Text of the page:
The initial phrase of this sentence implies the previous mention of another astronomer by that name. Solve this error by setting the name apart as an appositive, with framing commas (and delete the extraneous named): “Another astronomer, Edwin Hubble, cast his eye on the pulsing light of distant variable stars called Cepheids.”
9. “High school students who carry a poor or no understanding of evolution into college are less likely to pick careers in the biological and geological sciences.”
“Or no” is a parenthetical phrase in which no parallels poor as an option, and it could be omitted with no structural damage to the sentence, so it should be enclosed by a pair of commas: “High school students who carry a poor, or no, understanding of evolution into college are less likely to pick careers in the biological and geological sciences.”
Alternatively, the sentence could be relaxed and given more impact with a revision such as “High school students who carry into college a poor understanding — or, worse, no understanding at all — of evolution are less likely to pick careers in the biological and geological sciences.” (Note the relocation of the flexible modifying phrase “into college” to smooth out the syntax.)
10. “Hindu believers are governed by the three doctrines of dharma or universal law, karma or the cumulative effects of personal actions, and samsara or the cycle of rebirth.”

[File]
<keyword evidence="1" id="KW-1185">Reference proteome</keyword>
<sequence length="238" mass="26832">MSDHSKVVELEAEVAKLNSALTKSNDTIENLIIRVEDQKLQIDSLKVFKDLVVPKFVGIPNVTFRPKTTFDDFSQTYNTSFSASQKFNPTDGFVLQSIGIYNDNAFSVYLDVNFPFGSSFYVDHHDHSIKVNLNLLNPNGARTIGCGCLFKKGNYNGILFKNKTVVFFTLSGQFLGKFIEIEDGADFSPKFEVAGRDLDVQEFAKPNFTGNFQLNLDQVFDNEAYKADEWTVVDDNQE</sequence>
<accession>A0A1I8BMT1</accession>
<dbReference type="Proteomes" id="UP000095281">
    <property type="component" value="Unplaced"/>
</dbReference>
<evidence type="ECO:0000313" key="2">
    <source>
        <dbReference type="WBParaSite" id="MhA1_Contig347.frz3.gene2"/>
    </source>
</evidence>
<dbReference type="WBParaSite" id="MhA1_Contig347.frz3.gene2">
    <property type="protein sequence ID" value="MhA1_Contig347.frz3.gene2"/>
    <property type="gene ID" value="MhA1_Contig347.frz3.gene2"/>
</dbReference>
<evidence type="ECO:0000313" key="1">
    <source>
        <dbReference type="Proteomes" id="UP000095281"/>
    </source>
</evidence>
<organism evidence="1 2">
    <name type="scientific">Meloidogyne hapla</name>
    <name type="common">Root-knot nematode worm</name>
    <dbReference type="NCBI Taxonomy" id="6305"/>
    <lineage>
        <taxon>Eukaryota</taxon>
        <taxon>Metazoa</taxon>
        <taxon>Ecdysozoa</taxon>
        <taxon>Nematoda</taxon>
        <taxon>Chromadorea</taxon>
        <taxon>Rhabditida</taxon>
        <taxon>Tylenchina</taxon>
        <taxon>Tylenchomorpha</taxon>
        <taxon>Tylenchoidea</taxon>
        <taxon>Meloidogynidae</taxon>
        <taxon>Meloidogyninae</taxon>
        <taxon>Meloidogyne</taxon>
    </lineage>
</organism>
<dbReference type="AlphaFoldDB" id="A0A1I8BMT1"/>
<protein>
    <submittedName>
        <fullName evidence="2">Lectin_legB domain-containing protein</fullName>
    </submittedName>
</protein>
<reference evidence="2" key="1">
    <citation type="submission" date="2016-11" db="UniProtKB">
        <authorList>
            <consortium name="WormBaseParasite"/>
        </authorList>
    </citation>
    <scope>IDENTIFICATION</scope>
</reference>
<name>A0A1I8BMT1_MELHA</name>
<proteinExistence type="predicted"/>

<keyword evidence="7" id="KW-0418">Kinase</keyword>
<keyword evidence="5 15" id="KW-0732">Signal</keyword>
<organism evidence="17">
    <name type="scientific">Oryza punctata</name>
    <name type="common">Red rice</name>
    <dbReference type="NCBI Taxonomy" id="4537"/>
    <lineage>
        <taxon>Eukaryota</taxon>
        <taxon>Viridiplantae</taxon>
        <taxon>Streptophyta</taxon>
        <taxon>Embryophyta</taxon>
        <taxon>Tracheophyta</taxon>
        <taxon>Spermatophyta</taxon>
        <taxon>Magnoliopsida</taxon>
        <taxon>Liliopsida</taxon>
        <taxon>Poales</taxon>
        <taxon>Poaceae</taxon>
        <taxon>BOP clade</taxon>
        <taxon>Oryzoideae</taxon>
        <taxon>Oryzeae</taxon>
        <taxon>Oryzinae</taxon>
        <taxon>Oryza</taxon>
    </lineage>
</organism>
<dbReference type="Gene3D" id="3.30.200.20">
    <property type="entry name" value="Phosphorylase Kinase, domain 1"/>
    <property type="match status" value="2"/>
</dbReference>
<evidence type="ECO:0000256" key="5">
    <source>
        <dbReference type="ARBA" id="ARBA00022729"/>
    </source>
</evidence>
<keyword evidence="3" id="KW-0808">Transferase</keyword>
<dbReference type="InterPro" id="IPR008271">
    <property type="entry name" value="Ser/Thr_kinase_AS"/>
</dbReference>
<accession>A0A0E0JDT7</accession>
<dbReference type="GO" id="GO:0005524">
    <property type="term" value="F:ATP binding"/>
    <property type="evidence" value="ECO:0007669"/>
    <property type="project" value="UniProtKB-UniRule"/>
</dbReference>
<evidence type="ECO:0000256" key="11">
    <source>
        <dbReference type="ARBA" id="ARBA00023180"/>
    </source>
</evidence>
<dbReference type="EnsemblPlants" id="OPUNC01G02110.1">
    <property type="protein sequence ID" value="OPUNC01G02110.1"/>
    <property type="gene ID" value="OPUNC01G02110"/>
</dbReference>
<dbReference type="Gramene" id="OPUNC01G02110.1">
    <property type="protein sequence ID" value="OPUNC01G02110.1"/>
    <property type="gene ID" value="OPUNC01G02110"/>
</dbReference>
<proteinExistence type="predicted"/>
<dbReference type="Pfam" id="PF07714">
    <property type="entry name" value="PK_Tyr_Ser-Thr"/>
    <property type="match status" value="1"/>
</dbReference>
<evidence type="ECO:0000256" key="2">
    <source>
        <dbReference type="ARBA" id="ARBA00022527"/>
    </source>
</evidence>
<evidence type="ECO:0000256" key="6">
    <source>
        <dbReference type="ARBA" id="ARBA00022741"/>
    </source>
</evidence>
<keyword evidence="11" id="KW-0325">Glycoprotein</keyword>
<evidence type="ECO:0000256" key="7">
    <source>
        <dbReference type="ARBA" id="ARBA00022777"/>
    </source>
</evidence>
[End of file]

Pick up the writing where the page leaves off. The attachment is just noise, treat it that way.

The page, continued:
Always set terms off from their glosses, or brief definitions (See? I just glossed gloss), by a set of parenthetical commas; both in this explanation and in the sample sentence, the sentence structure requires a semicolon in place of the closing comma: “Hindu believers are governed by the three doctrines of dharma, or universal law; karma, or the cumulative effects of personal actions; and samsara, or the cycle of rebirth.” (A simple gloss would look like this: “Dharma, or universal law, is integral to both Hinduism and Buddhism.”)
27 thoughts on “10 Comma Cases in Which More Is More”
On the subject of commas, does the comma go before or after “but” and “because”?
These are great! I should send them along with each edited piece for my authors to read. 🙂
For #4, there is another way to fix the confusion and to strengthen the parallel: “The world contains too many bored fourteen-year-old boys and too many grudge-bearing ex-boyfriends.”
sefcug: if there’s got be a comma there at all, before.
Great tips! Sometimes writers overuse the comma. Thank goodness for “Eats, Shoots & Leaves.” It’s a great book that every writer could have.